Name: Stop Relying on Dogs for Human-Relevant Research Initiatives
From 2015 to 2017, the National Institutes of Health (NIH)
purchased 206 beagles and 30 hounds (at least nine of them puppies) at a cost
of $290,000, according to findings from a Freedom of Information Act (FOIA)
request filed by NAVS earlier this year.
The FOIA was filed, in part, to discover the outcome of the
NIH’s decision in 2013 to end its funding of random source (Class B) dealers to
purchase dogs for use in research. NAVS initially welcomed this news, as Class
B dealers have a reputation for falsifying documents, mistreating animals and
failing to provide sources for their dogs. We then discovered the details of a
pilot program launched by the NIH in 2010 to use purpose-bred beagles and mixed-breed
hounds from Class A animal dealers (breeders) instead. Read
While these purpose-bred dogs will no longer be under
suspicion of once having been someone’s beloved pet, the NIH failed to
recognize that a dog should not be subjected to harmful experimentation,
whether coming from a home, an animal shelter or a breeding facility. Many of
these dogs were bred and held at a breeding facility for up to two years, until
they were suitable for use as adults.
The second reason for NAVS filing this FOIA was to determine
how much taxpayer money was being spent to fund the use of dogs by the NIH. While
the cost of these dogs varies based on age, breed and suppliers, the average
cost for a single dog runs approximately $1,230. This dog may be used for a few
weeks before being euthanized or may be subjected to years of testing before being
liberated from life in an NIH lab.
There are far better—and more ethical—ways to conduct
research into human health problems than relying on an unpredictive non-human dog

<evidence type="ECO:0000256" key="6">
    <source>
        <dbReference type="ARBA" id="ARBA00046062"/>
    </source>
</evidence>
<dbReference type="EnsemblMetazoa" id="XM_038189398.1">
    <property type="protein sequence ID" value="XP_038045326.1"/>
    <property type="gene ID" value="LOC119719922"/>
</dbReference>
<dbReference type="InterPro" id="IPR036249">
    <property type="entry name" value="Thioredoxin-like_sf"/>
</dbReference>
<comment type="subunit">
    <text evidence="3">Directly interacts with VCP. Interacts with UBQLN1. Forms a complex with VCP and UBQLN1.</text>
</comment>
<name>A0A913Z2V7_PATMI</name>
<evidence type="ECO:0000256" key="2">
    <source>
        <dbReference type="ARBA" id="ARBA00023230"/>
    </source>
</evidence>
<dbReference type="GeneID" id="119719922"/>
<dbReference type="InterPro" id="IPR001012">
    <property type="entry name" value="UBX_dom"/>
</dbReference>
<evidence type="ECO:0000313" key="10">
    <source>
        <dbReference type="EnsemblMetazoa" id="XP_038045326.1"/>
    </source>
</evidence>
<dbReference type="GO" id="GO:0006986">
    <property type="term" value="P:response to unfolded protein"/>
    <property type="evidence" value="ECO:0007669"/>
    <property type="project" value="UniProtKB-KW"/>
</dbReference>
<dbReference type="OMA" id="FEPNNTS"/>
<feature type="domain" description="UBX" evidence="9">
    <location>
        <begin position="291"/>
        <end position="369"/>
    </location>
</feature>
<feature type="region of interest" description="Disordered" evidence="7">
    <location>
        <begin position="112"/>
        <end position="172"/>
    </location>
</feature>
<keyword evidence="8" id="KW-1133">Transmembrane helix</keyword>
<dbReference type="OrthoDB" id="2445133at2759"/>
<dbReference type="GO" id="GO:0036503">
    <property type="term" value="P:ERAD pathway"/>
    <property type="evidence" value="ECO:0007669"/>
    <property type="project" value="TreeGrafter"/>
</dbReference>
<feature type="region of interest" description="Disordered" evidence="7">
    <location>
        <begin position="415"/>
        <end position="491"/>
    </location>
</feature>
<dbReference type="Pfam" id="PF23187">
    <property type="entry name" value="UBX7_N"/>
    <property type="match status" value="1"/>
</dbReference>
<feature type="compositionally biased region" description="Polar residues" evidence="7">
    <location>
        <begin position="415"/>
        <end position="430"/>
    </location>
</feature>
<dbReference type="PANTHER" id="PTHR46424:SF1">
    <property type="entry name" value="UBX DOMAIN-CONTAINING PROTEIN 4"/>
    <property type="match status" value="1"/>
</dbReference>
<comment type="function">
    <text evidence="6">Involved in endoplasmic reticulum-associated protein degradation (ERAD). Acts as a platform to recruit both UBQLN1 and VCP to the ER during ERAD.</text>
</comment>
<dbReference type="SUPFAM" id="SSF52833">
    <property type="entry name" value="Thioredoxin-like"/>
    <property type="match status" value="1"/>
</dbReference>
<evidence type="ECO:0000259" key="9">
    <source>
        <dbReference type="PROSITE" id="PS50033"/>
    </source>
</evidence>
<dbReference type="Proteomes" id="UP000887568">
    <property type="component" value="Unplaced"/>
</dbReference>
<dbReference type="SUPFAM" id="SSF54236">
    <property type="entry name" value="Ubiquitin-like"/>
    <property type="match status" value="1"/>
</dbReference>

model. The NIH is perceived by many in the scientific community as setting the “gold
standard” for research— as such, it should use its influence to lead the nation
in replacing animal models with human-relevant methods of research.
Call to Actions:
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Please support an end to the use of dogs for testing and research into human health issues
Dear [Decision Maker],
Since 2013, when the NIH ended the use of Class B random source dogs for research, dogs have been bred for use in NIH laboratories. From 2015-2017, the NIH purchased 206 beagles and 30 hounds (at least nine of them puppies) at a cost of $290,000.At a time when non-animal based innovative methods of conducting research are proliferating, why is the NIH continuing to spend significant taxpayer funds on perpetuating the use of dogs for research and testing? Results from animal tests do not translate well into data regarding human health--a priority with the agency--yet dogs continue to give their lives for this purpose.Please consider implementing a plan to eliminate the use of dogs from experiments approved and funded by the NIH. The NIH is viewed by many in the scientific community as setting the "gold standard" for research across the country, and the continued use of dogs for testing that can be accomplished more predictably and humanely with non-human models dims the luster of its reputation.Your leadership on this issue is necessary before any real reform can be achieved by the NIH regarding their use of dogs.
Sincerely,[Your Name] [Your Address] [City, State ZIP]